"How does a person go about thinking? I shall offer a few suggestions in this introduction. Help of this kind, however, is necessarily of limited value. Much of the trying nature of thoughts results from the impossibility of thinking according to teachable techniques. Although much is said about "teaching students to think," a teacher can do little more than offer encouragement and criticism. The appearance of an idea is a mysterious occurrence, and it is doubtful that anyone does, or ever will, understand just how it happens.
But a student can learn to think. My reason for saying that no one can be taught to think is to focus at the outset on the dependence of the entire process on the studentís own solitary efforts. It is both the glory and the burden of thought that it is an exceedingly personal undertaking. The solitude of the mature thinker must be entered into immediately by the beginner. As the mature thinker thinks all alone, the beginner must learn to think all alone. Occasionally one may receive a gift of encouragement or useful criticism, but nothing is decided by these gifts. Everything depends on the capacity for solitary effort.
It follows that little instructions in the art of thinking can be offered beyond suggestions such as the following.
1. Do not try to arrive at ideas no one has ever thought of before. Even the greatest thinkers have rarely done that. The aim of thinking is to discover ideas that pull together oneís world, and thus oneís being, not to give birth to unprecedented conceptions. An idea is your own if it has grown by your own efforts and is rooted in your own emotions and experience, even though you may have received the seeds form someone else and even though the idea may be very much like ideas held by many others.
2. Be open. Ideas cannot be deliberately produced like industrial products. They appear uncommanded, they occur, as we recognize when we say, "It occurred to me that..." You place yourself in a fundamentally wrong relationship with ideas if you assume you can control their appearance. You can only be open to them.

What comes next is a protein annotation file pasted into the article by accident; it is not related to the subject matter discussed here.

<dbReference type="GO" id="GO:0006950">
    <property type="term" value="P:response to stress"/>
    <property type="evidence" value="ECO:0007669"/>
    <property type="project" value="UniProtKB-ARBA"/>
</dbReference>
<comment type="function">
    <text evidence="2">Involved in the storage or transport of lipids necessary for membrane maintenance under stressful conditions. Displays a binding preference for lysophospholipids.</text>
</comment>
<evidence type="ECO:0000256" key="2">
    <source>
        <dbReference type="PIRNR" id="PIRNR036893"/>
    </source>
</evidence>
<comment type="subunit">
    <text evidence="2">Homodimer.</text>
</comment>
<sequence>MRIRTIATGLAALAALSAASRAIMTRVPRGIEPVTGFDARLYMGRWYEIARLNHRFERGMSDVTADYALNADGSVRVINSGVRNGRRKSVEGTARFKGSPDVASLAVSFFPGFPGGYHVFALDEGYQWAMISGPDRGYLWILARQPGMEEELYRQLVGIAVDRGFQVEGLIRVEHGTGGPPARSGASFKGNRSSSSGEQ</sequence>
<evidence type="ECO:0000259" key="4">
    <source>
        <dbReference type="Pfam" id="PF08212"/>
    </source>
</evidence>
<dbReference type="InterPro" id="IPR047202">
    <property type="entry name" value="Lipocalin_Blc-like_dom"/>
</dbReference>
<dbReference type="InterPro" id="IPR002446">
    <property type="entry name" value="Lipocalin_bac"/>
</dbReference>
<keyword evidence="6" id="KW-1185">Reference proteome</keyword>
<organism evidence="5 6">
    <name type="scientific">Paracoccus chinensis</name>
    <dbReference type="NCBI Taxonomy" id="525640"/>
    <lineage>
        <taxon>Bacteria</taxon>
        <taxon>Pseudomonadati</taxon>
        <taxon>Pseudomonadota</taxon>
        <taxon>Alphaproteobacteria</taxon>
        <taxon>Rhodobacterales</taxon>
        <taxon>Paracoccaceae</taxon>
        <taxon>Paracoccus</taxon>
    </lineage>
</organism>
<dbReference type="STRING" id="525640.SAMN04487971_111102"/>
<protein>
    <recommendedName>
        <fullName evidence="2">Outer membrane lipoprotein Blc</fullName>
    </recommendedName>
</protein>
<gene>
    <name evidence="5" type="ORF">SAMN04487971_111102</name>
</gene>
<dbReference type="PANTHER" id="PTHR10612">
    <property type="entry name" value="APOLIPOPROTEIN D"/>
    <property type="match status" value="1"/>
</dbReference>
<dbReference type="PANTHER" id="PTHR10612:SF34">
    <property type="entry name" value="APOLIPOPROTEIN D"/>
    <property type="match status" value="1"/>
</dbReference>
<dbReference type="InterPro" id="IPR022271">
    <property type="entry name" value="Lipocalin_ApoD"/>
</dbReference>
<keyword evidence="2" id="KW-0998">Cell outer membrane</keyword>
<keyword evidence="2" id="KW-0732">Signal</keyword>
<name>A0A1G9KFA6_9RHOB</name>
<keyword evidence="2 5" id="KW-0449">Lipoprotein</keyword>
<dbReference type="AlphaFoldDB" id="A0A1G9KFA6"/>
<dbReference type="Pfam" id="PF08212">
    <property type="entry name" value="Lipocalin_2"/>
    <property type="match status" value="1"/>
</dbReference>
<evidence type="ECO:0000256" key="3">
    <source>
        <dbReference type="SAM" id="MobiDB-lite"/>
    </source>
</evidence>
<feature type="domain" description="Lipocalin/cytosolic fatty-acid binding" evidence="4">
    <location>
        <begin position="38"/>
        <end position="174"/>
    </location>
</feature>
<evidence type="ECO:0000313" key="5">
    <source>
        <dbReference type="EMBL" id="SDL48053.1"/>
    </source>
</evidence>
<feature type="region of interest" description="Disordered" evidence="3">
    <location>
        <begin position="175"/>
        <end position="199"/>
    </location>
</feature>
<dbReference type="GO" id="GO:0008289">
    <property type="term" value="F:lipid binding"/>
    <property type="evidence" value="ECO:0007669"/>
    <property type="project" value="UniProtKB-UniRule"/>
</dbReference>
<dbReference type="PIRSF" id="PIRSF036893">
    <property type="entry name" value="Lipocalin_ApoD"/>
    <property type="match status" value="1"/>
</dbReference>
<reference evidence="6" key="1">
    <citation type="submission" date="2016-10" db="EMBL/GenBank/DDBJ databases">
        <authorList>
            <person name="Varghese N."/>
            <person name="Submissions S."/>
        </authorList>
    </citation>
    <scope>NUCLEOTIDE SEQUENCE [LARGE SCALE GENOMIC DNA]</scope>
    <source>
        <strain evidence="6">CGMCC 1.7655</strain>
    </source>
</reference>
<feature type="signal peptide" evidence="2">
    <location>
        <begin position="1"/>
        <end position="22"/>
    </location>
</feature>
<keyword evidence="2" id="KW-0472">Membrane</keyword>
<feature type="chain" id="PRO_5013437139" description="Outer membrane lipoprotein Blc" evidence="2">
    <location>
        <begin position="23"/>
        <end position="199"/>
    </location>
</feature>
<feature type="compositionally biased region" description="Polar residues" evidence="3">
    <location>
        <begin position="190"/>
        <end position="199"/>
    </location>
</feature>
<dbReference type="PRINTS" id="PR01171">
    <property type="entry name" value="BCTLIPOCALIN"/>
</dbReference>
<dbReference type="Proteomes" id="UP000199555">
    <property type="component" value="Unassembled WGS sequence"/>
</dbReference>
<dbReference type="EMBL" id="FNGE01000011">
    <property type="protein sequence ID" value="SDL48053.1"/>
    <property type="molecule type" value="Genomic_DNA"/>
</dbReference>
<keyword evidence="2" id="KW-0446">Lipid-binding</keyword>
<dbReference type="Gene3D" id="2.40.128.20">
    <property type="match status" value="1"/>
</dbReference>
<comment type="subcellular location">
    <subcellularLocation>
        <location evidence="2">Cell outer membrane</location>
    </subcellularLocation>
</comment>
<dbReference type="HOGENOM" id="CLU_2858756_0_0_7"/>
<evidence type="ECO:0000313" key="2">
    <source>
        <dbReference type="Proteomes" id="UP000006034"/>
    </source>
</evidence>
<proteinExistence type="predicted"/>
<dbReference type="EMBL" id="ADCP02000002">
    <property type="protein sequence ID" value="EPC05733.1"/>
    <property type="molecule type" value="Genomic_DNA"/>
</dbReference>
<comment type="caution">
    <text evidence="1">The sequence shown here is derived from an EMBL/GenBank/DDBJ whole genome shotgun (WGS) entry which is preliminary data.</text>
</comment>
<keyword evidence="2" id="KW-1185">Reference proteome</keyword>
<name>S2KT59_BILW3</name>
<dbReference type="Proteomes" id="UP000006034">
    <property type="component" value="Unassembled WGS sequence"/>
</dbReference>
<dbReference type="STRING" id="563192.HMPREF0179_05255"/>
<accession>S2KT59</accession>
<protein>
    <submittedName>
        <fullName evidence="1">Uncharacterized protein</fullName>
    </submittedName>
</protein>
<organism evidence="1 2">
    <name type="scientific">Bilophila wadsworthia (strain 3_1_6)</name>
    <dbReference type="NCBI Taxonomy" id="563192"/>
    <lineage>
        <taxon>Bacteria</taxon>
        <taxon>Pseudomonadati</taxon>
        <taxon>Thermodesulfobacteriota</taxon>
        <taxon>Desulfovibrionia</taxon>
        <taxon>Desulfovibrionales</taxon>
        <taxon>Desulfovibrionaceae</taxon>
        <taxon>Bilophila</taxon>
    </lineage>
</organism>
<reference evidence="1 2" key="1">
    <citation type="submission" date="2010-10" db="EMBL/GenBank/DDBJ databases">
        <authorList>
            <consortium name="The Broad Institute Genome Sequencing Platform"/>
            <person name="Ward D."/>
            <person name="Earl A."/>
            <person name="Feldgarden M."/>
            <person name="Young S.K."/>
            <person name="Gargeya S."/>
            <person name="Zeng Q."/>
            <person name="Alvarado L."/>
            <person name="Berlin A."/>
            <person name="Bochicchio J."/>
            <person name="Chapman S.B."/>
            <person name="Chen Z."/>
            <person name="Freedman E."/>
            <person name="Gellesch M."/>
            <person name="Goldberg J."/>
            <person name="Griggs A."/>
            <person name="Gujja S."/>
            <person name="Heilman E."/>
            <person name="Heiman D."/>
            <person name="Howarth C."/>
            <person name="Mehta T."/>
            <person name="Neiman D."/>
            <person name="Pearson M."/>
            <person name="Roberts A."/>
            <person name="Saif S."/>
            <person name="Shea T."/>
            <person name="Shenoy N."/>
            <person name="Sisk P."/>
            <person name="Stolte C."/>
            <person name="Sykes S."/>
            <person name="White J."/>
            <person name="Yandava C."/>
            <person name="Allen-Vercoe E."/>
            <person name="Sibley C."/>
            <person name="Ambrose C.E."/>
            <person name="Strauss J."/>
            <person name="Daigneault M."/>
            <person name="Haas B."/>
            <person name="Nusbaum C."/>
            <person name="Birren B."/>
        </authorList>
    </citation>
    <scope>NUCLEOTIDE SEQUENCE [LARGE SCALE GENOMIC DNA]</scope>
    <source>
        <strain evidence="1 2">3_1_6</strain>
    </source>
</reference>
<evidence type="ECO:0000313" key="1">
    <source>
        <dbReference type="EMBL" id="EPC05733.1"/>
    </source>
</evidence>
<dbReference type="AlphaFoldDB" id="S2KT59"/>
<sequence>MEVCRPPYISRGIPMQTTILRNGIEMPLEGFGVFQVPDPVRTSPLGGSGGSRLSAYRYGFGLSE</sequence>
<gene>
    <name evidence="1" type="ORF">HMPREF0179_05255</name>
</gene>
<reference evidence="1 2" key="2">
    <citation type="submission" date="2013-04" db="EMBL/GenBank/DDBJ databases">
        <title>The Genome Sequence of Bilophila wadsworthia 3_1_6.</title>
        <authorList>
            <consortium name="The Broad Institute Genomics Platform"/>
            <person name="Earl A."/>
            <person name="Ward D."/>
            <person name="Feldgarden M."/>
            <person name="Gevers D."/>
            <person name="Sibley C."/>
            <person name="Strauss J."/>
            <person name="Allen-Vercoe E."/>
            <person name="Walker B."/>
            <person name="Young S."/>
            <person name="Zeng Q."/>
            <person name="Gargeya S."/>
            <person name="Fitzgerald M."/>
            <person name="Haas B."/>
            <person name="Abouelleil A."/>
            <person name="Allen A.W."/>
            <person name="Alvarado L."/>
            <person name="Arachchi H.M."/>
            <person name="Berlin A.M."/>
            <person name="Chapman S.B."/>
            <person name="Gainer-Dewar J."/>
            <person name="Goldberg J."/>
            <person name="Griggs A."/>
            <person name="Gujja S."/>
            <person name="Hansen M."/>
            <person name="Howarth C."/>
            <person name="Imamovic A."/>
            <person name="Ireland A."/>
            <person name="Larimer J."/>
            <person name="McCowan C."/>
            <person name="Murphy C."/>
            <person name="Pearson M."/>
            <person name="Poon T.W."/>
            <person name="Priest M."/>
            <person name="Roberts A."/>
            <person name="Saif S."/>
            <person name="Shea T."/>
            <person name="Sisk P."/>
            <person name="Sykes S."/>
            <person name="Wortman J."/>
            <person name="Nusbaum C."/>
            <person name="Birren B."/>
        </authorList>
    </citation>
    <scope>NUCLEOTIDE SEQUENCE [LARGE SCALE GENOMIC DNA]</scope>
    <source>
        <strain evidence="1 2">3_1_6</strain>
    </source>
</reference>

3. Do not hurry. Initial efforts to think about a problem are often completely frustrating. They may best be regarded as a tilling of the ground; time is required before anything can be expected to grow.
4. Make plenty of notes. It is easier to work with your mind if you are doing some corresponding work with your hands. It is often helpful to make notes on large pads where there is room for sketching out patterns of ideas. It can also be helpful to make notes on cards and then to cut up the cards so that each idea is on a small piece of card. These can then be laid out on a desk and rearranged. Often this process suggests new connections among your thoughts.
5. Beware of substituting reading for thinking. Reading about the thoughts of others is not the same as having thoughts of your own. To be sure, to engage in thinking you need some acquaintance with the thoughts of others. The great thinkers inspire, provoke, confirm, and in other ways help you do your own thinking. But to think you must a some point lay down the book and strike out on your own."
**Current Information: Tinder, Glenn E., PhD, University of California, Berkeley Professor Emeritus of Political Science at University of Massachusetts, Boston